Practice processing visual information by using puzzles. Traditional puzzles can be very useful for developing and understanding the interrelationship among shapes and visual images. A variety of puzzle video games that can teach sequential thinking skills, cause and effect, and what to look for could be useful. Games such as Bad Piggies and Toki Tori could be helpful in developing these skills.

A slowed-down game of perfection can help kids build processing speed. Image credit: James Lee

Choose at least four different games to play regularly over eight weeks. The research suggests that an initial effort of at least three to four hours per week and then ongoing game play of one to two hours per week (you can change the games) is needed for maintaining improved processing speed. This is consistent with brain-training strategies developed by Sharp Brains.

Target an area of processing-speed weakness. Identification of a specific weakness such as the speed of input or interpretation of visual or verbal information through a neuropsychological evaluation would help in choosing games to address that need. While Mackey’s research suggested that board and card games would improve processing-speed skills in kids with average processing-speed skills, the greatest improvement with other skills occurred with kids with clearly defined cognitive weaknesses. Essentially, almost all of the cognitive training research recommends targeting an area of weakness to see the most gains.

Find games that are social in nature. Researchers found that social components that resulted in competitiveness or observation of other children’s successful strategies was helpful for kids with slow processing speed. The social nature of board games also serves to keep kids more engaged and interested.

Competition helps. Have kids play timed games where they want to beat their best times. For many kids with slow processing speed, the competition would need to be with themselves, rather than with kids who might naturally move faster. This strategy could easily go beyond card and board games, including something as simple as finding someone’s telephone number in the phonebook or a word in the dictionary. Other strategies for examples of timed activities could include quickly finding and correctly counting out change from a group of coins or finding two food items from an array of food products in the grocery store or pantry.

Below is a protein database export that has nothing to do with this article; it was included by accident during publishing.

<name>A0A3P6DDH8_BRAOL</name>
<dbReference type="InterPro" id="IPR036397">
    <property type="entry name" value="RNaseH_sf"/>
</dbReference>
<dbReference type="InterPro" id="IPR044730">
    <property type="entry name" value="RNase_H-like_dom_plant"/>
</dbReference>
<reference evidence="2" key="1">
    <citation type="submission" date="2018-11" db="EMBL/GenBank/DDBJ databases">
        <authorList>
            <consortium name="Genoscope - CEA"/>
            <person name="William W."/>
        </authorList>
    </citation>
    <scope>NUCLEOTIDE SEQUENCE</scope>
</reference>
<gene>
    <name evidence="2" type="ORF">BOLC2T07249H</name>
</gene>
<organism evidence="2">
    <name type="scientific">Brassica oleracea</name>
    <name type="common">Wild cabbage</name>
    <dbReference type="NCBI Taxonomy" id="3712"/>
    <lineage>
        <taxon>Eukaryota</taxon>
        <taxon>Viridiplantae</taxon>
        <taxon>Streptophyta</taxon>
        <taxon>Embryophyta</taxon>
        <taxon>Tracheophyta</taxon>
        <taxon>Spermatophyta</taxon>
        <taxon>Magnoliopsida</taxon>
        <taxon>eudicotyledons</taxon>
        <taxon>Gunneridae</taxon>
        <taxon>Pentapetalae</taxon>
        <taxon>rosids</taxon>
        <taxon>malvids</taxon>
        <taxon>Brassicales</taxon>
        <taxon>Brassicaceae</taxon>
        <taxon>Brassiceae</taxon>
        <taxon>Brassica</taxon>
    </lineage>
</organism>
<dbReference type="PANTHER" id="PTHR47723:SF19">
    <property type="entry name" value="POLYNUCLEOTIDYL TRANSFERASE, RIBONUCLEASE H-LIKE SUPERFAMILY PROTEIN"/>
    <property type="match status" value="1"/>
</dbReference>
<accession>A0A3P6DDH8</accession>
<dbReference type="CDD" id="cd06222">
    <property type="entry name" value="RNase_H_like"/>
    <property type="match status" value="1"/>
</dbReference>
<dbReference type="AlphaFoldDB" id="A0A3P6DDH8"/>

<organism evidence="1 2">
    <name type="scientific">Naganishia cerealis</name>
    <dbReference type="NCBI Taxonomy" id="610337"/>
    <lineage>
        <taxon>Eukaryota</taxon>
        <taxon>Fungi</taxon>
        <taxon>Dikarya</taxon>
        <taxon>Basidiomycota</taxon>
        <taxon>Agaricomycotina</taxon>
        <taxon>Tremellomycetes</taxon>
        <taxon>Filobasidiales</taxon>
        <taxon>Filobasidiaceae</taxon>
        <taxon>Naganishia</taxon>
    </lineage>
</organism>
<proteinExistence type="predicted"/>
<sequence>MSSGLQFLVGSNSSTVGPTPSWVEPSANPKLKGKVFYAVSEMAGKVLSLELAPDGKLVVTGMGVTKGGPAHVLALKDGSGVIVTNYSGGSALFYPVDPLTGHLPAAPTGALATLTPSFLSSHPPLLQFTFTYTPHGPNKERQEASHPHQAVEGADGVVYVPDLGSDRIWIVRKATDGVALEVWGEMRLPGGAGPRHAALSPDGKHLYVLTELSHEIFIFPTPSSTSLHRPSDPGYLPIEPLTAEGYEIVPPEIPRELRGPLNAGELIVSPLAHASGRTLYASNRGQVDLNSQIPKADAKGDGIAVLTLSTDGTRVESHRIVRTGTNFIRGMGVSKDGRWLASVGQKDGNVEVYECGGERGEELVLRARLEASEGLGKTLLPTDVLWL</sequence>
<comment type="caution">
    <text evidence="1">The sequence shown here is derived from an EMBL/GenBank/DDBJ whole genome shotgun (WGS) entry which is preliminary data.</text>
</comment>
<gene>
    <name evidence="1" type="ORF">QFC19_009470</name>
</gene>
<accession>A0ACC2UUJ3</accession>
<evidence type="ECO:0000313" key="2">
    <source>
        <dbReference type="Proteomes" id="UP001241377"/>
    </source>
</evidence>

Play word games such as Boggle that require quick thinking. Boggle is a word game in which letters are scrambled on a grid. Players are given a specified amount of time to construct words based upon their location in the grid and receive an increasing number of points as the words become longer and more complex. In addition to the time aspect of the game, repeated practice provides opportunities for using visual strategies that can result in greater efficiencies such as learning to identify letter combinations that frequently occur in words and using an s or other other suffixes and prefixes to add to the length of a word.

Identify other board, card, and video games to use. These games should require skills that demand fast processing, interpretation, and response to visual, verbal, and sensory information.

Here are some of the specific skill sets that will help in identifying these games:

The game requires:

  • Rapid visual detection
  • Rapid motor responses
  • Automatic and fluent performance of cognitive tasks
  • Performance under pressure to maintain focus
  • Performance under pressure to maintain attention and concentration
  • Speed of input and interpretation of visual information
  • Speed of input and interpretation of auditory information
  • Speed and efficiency of spoken language and communication
  • Speed and efficiency of writing or physically completing a task

Or the game has the capacity to:

  • Become increasingly more challenging during the game
  • Use competition to increase the level of challenge
  • Use a timer to increase awareness of speed of information processing
  • Use competition to increase awareness of speed of information processing
  • Tax and adaptively challenge the speed of processing




Featured image: Flickr user Virginia State Parks